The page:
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Editorial: Why can city claim it’s camera shy if cops can’t?

“The city didn’t want to be video recorded in a case about an officer who didn’t use his video recorder. We’re talking about police officers. They are public figures. It’s ridiculous for them to assert any type of privacy.”

– Thomas Grover, attorney for fired APD officer Jeremy Dear

Just when you thought the Albuquerque Police Department couldn’t dig a deeper hole regarding its non-use of lapel cameras, the city picked up a shovel.

Last week, a city Personnel Board postponed a hearing for Dear – fired in November for allegedly being insubordinate, untruthful and failing to comply with an order to record interactions with citizens while on duty – because it didn’t want television cameras.

Dear’s attorney was quick to point out the irony, and make it clear he and Dear had no problem with cameras in the hearing. “None of this does Jeremy any good because he wants to go back to being a police officer.”

Deputy City Attorney Kathryn Levy said city hearing officer Patrick Bingham didn’t want to be videotaped and likely neither did the city’s witnesses, all of them APD officers.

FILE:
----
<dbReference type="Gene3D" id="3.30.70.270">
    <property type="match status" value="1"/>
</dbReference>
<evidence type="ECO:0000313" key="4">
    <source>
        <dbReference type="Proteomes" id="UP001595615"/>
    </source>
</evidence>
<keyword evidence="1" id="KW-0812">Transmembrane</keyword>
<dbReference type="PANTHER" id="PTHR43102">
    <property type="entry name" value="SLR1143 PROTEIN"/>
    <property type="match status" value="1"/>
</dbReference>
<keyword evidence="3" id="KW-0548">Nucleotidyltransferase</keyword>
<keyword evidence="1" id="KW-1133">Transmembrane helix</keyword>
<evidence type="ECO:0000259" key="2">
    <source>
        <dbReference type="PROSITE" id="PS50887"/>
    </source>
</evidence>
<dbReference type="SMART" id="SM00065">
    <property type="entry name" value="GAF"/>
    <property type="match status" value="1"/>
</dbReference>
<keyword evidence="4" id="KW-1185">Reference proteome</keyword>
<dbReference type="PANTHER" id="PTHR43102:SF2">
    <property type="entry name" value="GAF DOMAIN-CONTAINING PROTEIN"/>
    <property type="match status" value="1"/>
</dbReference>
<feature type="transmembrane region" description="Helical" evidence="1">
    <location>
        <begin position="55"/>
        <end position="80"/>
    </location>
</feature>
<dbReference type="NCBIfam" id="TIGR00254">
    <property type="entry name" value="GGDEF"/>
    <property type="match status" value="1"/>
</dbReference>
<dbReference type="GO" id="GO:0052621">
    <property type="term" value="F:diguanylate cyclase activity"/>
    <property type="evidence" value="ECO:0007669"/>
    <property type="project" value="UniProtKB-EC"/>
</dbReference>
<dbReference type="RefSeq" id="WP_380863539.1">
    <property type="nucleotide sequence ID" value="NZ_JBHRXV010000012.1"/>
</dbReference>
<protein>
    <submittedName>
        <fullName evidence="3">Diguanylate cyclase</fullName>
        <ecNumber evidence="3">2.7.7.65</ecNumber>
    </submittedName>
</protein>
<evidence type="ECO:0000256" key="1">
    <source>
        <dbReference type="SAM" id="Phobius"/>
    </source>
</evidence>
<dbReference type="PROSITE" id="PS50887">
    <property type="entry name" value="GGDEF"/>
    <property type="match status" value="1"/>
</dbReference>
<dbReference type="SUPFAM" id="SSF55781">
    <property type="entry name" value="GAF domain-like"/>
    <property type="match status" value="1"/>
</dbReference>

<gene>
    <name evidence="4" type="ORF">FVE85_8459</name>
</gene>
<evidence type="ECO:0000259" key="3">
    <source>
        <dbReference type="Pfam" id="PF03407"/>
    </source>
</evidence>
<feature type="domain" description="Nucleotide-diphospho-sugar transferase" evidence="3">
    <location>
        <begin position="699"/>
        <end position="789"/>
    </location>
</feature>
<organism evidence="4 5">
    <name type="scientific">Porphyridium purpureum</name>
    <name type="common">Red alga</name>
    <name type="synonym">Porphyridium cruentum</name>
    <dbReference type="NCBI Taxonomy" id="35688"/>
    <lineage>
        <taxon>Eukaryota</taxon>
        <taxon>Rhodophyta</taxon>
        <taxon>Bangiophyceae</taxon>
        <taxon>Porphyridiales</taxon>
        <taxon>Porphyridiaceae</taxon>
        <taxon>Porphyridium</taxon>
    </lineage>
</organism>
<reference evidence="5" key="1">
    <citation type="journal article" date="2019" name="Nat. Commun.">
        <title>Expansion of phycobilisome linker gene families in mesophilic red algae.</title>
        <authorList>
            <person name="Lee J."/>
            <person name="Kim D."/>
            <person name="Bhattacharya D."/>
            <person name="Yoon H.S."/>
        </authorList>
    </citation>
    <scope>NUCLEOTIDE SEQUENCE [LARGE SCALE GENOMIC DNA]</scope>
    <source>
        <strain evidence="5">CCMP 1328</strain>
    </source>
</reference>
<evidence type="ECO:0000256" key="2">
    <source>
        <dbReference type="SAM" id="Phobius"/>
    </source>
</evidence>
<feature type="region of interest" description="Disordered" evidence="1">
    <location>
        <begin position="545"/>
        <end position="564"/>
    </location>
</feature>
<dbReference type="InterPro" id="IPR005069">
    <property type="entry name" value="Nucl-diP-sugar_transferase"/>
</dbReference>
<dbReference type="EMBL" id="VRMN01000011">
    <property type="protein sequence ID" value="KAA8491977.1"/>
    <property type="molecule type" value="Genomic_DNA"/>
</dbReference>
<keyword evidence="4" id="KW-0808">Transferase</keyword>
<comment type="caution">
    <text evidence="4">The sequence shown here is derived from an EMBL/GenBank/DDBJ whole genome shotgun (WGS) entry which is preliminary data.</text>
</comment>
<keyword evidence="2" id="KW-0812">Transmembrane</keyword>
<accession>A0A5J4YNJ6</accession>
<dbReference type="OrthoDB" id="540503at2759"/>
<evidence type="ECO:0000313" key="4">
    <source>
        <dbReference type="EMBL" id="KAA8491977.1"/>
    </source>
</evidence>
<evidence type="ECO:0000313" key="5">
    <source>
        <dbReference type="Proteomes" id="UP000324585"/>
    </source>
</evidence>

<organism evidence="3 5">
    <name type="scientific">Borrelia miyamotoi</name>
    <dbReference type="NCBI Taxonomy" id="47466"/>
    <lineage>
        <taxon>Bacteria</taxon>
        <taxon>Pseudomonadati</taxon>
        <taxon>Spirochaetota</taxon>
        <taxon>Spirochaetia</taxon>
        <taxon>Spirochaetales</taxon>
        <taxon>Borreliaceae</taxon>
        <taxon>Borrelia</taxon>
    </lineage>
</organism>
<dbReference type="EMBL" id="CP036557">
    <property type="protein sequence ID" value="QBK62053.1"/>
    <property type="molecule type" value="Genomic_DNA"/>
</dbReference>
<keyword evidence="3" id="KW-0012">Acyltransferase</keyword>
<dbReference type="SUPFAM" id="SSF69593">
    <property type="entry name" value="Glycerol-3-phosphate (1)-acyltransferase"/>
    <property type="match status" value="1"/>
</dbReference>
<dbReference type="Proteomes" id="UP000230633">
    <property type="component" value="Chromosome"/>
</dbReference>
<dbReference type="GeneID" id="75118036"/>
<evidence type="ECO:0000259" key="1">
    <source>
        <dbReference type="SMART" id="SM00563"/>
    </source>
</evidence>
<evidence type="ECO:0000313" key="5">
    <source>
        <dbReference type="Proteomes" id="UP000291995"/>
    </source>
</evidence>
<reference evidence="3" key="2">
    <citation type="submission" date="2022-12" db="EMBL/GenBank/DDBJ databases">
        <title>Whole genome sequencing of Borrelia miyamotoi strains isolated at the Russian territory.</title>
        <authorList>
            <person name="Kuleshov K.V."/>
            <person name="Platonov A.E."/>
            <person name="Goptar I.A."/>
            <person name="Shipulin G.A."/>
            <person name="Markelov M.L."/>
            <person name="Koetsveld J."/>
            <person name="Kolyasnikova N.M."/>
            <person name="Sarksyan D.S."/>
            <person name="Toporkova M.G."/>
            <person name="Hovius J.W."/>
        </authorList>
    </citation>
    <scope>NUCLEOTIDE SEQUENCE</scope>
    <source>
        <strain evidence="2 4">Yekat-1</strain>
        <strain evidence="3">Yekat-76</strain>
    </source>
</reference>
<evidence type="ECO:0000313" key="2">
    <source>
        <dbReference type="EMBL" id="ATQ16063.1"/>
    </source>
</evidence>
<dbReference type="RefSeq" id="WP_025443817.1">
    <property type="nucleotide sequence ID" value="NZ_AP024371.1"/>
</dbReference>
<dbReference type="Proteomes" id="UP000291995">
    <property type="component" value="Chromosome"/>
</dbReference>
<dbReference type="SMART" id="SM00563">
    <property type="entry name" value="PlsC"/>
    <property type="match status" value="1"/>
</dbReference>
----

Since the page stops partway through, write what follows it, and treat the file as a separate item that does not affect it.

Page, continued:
Why is “want” a consideration? It certainly wouldn’t matter to a skeptical public whether Dear “wanted” to turn on his lapel cam before he fatally shot suspected car thief Mary Hawkes, 19, on April 21.

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APD officials have changed their response more than once since the shooting, from saying they “were unable to recover lapel-camera footage” of the shooting to “refusing to specify whether it was Dear who failed to follow the rules or the camera that failed to work” to “would not say whether the lapel camera … malfunctioned or if (Dear) failed to turn it on.”

Dear’s hearing is on hold until Bingham gets an opinion from the City Attorney’s Office about whether or not he can ban cameras. Let’s be clear that the focus is supposed to be on Dear and his actions – and he has no problem being videotaped.

By going camera shy, city and APD officials have turned the lens on themselves and their apparent unwillingness to let the public see what constitutes justice in this case.

This editorial first appeared in the Albuquerque Journal. It was written by members of the editorial board and is unsigned as it represents the opinion of the newspaper rather than the writers.

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